Norway Dashes Cold Water on Bitcoins
Today in international tech news: Norway rejects Bitcoins as currency; Cambridge researchers build a green supercomputer; China lands on the moon; Google wants its UK privacy case to be moved to California; and Canada becomes the latest to investigate Google on antitrust charges.
Dec 16, 2013 10:54 AM PT
Norway's government ruled that Bitcoins don't qualify as a real currency, and it will treat them as an asset -- as opposed to a legitimate currency -- that is subject to capital gains tax.
Many countries have been weighing in on how they will treat Bitcoins. Earlier this month, China said that its banks and financial institutions shouldn't handle the digital currency.
Bitcoins made headlines in Norway in October after a university student who bought US$24 worth of Bitcoins in 2009 suddenly found his account was worth more than $800,000.
Norway is in the bizarre financial situation of perhaps having too strong an economy. There is concern that the nation's $100,000-plus GDP per capita and $700 billion rainy-day fund have made the nation somewhat lethargic.
Last month, officials mulled cutting Norway's budget if its currency, the krone, got too strong for exporters to remain competitive.
Cambridge Builds More Energy-Efficient Supercomputer
Cambridge University researchers have built a supercomputer designed to be incredibly powerful, yes, but also environmentally friendly.
The machine, named "Wilkes" in honor of computer pioneer Maurice Wilkes, will be used to develop a Square Kilometer Array, or SKA, which is a type of radio telescope.
Wilkes has the computer power of 4,000 desktops working simultaneously, but it ranks just 166 among the world's fastest supercomputers. However, it was designed for efficiency -- not raw power,according to its designers.
It ranks No. 2 on the "Green 500," a ranking of the world's most energy-efficient computers.
China Lands on Moon
China's "Chang'e 3" unmanned probe has landed on the moon.
State-run television broadcast images of a giddy crew at the Beijing Aerospace Command and Control Center, which is controlling the rover.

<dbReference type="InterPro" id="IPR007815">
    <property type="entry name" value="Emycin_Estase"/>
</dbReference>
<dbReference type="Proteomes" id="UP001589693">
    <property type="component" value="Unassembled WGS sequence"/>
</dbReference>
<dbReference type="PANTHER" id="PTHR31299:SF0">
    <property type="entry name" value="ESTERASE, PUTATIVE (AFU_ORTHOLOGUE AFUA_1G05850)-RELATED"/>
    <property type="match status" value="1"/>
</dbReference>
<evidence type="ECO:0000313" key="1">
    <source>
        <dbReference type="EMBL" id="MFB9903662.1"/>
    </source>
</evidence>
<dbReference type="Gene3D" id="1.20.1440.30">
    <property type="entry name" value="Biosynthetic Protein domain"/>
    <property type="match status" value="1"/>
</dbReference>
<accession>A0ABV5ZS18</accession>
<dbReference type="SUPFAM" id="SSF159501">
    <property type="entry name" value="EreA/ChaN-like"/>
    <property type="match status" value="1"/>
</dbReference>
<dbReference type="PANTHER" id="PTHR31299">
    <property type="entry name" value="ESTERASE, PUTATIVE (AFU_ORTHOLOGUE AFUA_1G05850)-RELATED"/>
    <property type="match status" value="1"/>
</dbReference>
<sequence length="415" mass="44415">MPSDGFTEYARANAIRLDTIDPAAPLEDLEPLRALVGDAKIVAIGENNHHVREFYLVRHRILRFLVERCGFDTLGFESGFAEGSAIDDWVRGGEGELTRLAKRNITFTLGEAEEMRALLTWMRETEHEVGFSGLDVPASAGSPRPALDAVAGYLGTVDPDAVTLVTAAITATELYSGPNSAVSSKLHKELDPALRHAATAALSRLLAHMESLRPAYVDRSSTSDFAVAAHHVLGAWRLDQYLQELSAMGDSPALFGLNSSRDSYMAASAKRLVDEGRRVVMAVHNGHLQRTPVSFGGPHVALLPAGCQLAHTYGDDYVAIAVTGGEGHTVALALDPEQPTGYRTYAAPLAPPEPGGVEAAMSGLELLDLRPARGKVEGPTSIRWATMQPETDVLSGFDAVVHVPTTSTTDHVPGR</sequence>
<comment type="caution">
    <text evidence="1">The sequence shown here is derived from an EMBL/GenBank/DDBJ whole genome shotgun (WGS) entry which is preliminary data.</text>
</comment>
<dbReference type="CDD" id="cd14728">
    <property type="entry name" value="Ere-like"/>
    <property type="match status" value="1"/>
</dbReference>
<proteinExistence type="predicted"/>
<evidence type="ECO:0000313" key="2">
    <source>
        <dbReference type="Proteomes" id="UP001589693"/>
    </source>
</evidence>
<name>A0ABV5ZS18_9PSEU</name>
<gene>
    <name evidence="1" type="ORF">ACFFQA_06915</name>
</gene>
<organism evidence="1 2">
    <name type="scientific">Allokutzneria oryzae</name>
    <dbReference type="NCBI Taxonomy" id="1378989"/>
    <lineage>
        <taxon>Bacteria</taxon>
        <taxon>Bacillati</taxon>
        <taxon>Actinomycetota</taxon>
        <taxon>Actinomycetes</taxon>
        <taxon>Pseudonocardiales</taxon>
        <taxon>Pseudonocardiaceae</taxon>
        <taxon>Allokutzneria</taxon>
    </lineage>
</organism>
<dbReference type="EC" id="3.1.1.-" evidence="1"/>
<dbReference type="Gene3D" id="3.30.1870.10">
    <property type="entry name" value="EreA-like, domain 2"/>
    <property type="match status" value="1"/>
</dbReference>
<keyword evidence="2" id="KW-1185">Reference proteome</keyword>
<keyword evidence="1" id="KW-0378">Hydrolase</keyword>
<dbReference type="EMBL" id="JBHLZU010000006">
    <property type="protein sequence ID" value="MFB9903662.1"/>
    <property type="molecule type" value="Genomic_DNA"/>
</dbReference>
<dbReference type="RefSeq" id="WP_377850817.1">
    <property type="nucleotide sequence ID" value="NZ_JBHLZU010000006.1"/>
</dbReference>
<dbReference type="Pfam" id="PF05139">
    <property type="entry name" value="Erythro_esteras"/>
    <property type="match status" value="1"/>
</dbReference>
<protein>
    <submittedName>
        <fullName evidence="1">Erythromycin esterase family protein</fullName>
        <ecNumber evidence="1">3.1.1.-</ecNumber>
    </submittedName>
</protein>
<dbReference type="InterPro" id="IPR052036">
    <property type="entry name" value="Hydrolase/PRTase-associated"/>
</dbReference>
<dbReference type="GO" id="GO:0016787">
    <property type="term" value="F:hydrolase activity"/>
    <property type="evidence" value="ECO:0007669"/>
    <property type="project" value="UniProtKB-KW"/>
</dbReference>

The probe deployed the rover Yutu, which means "jade rabbit," which was named by an online poll.
[Source: Tech In Asia]
Google Tells UK to Dismiss Privacy Claim
Google wants the UK high court to agree that a case brought by Web users there should be heard in California.
Google stands accused of secretly skirting security settings on the iPhone, iPad and desktop version of Safari, Apple's default Web browser.
The case is the first group claim against Google in the UK, and Google would prefer the suit to be heard on its home turf instead of the on the Isle.
"Google's approach that British consumers should travel all the way to California to seek redress for its wrongdoing is arrogant, immoral and a disgrace," said Judith Vidal-Hall, one of the claimants suing Google.
[Source: The Guardian]
Deja EU: Canada to Open Antitrust Case Against Google
Canadian regulators are expected to open an antitrust investigation into Google, which is suspected of abusing its search market dominance and stifling competition -- basically the same stuff that Europe has been accusing Google of for three years.
Canada's Competition Bureau says in a federal court filing that Google may have violated the country's antitrust laws. The bureau "has reason to believe" that Google has been up to no good, so to speak, specifically when it comes to giving preferential treatment to its own results and bumping down rivals.
Canada launched an informal (and unannounced) probe into Google in May.
[Source: The Associated Press]